Cold Pressed Versus Hot Pressed Hammers

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If you’ve shopped for a piano you might be familiar with these terms. As you might expect, the answer to which one of these types of hammers is preferable is not so simple.

Cold Pressed Hammers

Cold pressed hammers are typically found on American and European Pianos. The felt is typically softer than hot pressed hammers found on Asian pianos and they lend themselves more to the warm tone appropriate for much classical music.

Cold pressed hammers can actually be a bit too soft in some instances – like on many new Steinway pianos where hammers have to be treated with chemical agents such as lacquer in order to get the felt to harden up a bit to make the piano sound bright enough.

Hot pressed Hammers

Typically found on Asian pianos, hot pressed hammers contain felt that is already hard and produce a nice bright tone right out of the box! For certain styles of music this is the type of sound you may be after. In rock or pop settings the piano will cut through a mix better than a Steinway! This is why Yamaha is the preferred piano for many rock and pop artists.

If the hammers are a bit too hard for your liking and produce a sound that is too bright and brittle, you can sometimes have a technician needle them to soften the felt and get good results.

Time and Play is a Big Issue

Whether you have cold or hot pressed hammers, over time the felt will harden with continued play. As the hammers continue to strike the strings of the piano they will become grooved:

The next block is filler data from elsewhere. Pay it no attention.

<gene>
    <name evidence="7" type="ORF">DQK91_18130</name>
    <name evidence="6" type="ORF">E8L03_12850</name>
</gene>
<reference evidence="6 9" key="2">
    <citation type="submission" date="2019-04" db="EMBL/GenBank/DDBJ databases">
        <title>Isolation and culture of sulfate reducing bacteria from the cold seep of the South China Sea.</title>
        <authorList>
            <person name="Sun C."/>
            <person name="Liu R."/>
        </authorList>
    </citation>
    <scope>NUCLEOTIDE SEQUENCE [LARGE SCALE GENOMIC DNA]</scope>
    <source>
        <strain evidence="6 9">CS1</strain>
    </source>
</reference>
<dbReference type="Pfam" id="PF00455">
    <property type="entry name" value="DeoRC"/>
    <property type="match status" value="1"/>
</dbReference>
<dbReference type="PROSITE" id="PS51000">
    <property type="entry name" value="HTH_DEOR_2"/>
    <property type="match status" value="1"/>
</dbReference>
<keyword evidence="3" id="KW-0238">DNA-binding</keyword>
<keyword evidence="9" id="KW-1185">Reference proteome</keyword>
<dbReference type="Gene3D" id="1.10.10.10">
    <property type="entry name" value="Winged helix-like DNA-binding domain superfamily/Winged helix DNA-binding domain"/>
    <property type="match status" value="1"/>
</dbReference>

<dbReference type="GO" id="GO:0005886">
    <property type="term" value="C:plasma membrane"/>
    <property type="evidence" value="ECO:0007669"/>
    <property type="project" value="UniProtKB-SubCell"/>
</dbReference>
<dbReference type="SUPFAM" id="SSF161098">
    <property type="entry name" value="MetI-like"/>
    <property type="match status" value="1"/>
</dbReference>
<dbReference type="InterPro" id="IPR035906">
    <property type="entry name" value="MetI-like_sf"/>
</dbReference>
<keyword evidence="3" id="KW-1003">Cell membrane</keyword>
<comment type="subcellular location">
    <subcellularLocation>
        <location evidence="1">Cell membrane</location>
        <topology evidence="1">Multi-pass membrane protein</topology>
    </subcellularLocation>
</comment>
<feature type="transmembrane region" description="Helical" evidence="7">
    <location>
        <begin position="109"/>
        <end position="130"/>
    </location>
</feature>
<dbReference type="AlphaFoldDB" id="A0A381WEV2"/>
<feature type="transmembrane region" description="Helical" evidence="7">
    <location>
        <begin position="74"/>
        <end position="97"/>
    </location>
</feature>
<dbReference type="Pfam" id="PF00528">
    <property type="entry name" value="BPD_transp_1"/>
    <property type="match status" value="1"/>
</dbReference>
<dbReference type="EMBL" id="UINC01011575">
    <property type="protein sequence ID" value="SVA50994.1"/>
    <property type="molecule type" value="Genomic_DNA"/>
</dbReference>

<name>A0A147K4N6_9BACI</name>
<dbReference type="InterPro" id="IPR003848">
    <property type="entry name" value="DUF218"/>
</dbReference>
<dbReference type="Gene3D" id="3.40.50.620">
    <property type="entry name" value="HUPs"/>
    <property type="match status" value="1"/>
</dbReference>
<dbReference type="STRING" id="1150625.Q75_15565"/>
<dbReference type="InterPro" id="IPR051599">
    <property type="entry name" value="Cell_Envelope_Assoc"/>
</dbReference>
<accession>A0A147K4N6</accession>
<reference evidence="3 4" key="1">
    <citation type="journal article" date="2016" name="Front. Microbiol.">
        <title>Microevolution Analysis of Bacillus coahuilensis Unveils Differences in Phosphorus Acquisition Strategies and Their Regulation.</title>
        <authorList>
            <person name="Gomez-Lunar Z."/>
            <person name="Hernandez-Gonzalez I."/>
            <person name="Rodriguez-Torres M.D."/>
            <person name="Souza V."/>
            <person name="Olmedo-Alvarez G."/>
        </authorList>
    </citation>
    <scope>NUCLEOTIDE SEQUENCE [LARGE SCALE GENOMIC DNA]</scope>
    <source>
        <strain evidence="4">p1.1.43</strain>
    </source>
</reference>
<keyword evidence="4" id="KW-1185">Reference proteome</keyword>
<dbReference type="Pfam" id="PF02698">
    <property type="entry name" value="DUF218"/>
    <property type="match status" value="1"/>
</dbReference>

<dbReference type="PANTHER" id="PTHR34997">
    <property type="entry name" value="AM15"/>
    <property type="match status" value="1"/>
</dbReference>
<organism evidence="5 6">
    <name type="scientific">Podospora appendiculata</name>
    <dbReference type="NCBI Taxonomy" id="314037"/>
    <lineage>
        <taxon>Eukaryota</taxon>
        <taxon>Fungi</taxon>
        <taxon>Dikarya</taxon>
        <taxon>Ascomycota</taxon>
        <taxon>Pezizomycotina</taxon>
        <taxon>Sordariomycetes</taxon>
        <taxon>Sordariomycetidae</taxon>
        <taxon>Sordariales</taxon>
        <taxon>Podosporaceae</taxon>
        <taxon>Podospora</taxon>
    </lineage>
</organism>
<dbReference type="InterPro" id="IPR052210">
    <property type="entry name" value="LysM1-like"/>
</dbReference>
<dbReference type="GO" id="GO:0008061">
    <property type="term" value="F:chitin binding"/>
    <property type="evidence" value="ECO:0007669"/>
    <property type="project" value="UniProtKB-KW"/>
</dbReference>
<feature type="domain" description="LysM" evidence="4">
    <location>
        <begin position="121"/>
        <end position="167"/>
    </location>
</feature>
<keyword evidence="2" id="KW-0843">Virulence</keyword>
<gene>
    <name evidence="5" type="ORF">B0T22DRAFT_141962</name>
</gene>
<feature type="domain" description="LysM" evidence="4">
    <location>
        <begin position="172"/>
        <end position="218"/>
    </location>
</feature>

When the felt on the hammers becomes grooved like this, the felt becomes more compacted and harder over time with continued use.

Sometimes you can get new life out of worn hammers by filing to get the egg shape essential for good tone. Needling them can make the tone more mellow as well. Eventually there isn’t fresh felt to work with and new hammers are required.

The Choice Depends upon You

Like many aspects of the piano, the choice of the right type of hammers for you depends largely on the style of music you play.

If you are a classical player and you practice a great deal, hot pressed hammers could be problematic as they will get harder faster and need to be needled more often. But no matter how many times you needle them they might not be able to be brought down far enough to produce the softer tone you may be looking for. So, in this case, cold pressed felt may be more suitable.

However, if you play classical music but have a softer touch, you might prefer the sound of hot pressed hammers since you can get brilliant sound with less energy. If you don’t find yourself playing with a great amount of force on the keys, the hot pressed felt will help produce a louder and more distinct tone that can cover up for the lack of force at which the hammers strike the keys.

The same thing is true for rock and pop music. Hot pressed hammers may be a great fit, but if you are an extremely powerful player, you may want the cold pressed hammers so the tone doesn’t become crunchy and distorted at higher volumes.

So much depends on the type of music and style in which you play and your personal preference in tone. As with most decisions with your piano, there is no right or wrong answer when it comes to hard or cold pressed hammers.

Just keep in mind these simple truths when it comes to hammer felt:

Cold pressed hammers = softer felt – mellower tone

Hot pressed hammers = harder felt – brighter tone

I hope this is helpful and if you have any questions about this topic or any other, please email me for more information.